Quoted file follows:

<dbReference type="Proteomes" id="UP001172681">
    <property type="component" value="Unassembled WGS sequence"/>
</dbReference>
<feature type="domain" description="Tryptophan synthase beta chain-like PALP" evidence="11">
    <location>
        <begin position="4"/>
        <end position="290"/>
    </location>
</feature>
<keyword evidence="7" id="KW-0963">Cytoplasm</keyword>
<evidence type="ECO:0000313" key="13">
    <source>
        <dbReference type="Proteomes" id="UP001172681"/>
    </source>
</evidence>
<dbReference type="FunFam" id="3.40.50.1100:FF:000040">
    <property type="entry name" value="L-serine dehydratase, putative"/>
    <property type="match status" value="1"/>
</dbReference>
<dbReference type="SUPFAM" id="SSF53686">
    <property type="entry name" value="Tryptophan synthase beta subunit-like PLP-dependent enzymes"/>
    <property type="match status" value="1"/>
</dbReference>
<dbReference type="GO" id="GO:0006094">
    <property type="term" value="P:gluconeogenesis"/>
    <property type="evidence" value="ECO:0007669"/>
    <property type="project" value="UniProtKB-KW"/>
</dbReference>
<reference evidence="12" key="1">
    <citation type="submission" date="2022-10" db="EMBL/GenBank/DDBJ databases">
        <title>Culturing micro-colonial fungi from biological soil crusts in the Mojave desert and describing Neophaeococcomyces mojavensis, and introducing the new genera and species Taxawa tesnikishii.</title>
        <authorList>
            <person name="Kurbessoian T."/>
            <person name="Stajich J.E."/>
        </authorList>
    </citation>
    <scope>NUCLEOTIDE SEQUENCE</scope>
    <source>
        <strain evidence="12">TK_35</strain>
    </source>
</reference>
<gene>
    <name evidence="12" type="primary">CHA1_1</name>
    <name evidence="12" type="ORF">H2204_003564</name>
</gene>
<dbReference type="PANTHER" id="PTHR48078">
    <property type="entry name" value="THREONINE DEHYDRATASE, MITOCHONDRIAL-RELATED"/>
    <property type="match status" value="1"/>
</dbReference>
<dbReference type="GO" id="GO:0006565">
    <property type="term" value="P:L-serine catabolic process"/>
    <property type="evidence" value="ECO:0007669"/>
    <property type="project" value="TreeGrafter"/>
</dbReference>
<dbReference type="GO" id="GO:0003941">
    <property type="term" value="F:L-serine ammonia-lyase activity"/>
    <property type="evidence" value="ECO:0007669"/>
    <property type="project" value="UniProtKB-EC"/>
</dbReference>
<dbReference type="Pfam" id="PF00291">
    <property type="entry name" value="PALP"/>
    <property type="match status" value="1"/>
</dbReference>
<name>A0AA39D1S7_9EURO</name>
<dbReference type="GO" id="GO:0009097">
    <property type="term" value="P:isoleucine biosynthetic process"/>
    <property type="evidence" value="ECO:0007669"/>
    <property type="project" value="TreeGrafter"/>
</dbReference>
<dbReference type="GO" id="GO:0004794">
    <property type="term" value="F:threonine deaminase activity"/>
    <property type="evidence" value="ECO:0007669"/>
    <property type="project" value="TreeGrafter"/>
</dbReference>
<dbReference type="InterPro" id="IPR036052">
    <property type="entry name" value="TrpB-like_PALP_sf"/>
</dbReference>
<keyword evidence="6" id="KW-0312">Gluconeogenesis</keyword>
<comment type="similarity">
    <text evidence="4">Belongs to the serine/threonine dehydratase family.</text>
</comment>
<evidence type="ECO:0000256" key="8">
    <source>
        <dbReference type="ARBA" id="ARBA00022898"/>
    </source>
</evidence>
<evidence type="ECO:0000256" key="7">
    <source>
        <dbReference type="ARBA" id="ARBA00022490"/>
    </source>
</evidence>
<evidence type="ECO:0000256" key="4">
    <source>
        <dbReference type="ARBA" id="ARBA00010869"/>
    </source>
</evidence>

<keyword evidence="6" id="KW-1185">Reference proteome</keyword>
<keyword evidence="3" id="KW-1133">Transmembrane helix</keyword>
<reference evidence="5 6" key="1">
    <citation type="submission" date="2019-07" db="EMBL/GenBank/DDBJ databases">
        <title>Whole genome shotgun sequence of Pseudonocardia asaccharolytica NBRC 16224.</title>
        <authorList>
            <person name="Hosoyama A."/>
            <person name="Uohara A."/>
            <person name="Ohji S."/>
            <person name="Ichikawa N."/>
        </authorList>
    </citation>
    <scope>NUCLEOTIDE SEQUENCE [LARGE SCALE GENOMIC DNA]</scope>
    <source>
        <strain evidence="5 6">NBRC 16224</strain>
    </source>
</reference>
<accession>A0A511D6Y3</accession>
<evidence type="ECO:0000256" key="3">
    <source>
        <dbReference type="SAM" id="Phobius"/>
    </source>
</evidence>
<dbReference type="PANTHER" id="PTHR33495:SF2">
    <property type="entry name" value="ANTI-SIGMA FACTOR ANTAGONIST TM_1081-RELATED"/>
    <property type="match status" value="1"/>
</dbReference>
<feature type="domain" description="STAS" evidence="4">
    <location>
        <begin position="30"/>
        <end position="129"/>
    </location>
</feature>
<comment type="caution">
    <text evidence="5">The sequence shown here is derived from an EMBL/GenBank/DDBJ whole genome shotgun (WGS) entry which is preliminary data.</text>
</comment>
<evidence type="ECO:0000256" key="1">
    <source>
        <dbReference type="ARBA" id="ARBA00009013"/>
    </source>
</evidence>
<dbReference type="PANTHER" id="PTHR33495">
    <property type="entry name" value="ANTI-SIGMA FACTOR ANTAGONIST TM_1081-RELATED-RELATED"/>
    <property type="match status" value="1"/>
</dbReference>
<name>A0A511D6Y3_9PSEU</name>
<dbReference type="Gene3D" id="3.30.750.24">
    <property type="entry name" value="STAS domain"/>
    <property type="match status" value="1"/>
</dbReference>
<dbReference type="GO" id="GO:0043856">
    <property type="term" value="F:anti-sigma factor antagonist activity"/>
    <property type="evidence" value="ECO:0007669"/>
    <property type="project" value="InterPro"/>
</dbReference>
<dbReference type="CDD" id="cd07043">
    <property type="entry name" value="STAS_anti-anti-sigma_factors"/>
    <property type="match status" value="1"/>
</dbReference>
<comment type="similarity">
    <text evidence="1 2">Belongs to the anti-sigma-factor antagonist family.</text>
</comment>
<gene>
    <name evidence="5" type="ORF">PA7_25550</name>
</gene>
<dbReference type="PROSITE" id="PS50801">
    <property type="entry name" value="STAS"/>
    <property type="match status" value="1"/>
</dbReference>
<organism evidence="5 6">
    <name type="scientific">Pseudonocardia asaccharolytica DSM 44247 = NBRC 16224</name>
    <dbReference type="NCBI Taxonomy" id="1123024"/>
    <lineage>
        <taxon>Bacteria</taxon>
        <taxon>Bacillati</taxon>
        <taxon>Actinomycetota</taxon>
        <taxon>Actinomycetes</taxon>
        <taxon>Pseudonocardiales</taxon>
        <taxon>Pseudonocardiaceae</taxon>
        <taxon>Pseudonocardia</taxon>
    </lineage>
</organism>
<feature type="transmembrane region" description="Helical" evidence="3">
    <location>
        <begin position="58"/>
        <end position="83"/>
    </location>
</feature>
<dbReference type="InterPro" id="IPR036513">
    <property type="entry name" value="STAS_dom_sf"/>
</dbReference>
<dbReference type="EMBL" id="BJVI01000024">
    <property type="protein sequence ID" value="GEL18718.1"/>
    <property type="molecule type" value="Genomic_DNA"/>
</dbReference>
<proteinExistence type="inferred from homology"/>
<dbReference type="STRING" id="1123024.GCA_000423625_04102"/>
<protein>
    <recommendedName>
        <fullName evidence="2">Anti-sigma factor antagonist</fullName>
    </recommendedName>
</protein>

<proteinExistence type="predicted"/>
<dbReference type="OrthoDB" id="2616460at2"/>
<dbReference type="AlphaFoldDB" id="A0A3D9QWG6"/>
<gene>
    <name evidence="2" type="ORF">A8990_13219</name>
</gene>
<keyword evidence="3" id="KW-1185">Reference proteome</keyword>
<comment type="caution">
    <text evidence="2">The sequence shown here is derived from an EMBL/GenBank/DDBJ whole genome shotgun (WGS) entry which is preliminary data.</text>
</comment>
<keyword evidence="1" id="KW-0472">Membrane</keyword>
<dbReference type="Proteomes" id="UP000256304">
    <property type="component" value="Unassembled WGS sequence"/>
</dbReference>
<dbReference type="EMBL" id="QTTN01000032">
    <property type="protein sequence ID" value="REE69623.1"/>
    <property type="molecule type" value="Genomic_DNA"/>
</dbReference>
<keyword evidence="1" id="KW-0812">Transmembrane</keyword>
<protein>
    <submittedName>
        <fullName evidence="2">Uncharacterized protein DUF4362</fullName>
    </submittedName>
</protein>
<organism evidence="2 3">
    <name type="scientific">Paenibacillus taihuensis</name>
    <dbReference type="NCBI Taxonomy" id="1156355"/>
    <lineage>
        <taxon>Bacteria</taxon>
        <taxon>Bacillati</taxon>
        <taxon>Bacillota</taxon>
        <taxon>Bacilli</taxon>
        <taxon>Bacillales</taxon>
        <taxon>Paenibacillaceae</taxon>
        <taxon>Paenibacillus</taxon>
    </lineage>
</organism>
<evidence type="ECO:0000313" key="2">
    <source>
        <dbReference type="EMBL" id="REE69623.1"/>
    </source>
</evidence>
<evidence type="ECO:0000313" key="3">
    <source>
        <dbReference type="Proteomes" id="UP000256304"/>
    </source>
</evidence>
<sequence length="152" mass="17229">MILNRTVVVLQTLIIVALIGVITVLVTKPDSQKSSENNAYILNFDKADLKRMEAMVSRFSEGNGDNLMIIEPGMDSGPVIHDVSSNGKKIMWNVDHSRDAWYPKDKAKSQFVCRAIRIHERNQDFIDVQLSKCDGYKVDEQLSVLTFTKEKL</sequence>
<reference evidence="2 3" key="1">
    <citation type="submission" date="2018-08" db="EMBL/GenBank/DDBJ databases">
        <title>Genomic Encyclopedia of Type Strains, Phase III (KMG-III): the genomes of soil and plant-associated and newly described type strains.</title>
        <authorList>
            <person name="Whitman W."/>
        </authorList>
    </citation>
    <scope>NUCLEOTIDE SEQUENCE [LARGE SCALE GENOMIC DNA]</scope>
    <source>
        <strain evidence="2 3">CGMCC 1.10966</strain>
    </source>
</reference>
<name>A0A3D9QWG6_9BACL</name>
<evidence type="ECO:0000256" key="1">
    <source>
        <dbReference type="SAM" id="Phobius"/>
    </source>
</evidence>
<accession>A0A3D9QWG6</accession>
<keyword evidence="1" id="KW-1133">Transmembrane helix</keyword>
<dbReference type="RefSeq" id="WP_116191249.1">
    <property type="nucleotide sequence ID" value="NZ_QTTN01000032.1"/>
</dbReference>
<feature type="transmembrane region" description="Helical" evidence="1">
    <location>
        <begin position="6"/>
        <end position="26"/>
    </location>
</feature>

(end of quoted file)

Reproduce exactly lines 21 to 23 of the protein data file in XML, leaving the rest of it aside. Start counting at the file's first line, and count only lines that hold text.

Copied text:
    <property type="entry name" value="Tryptophan synthase beta subunit-like PLP-dependent enzymes"/>
    <property type="match status" value="1"/>
</dbReference>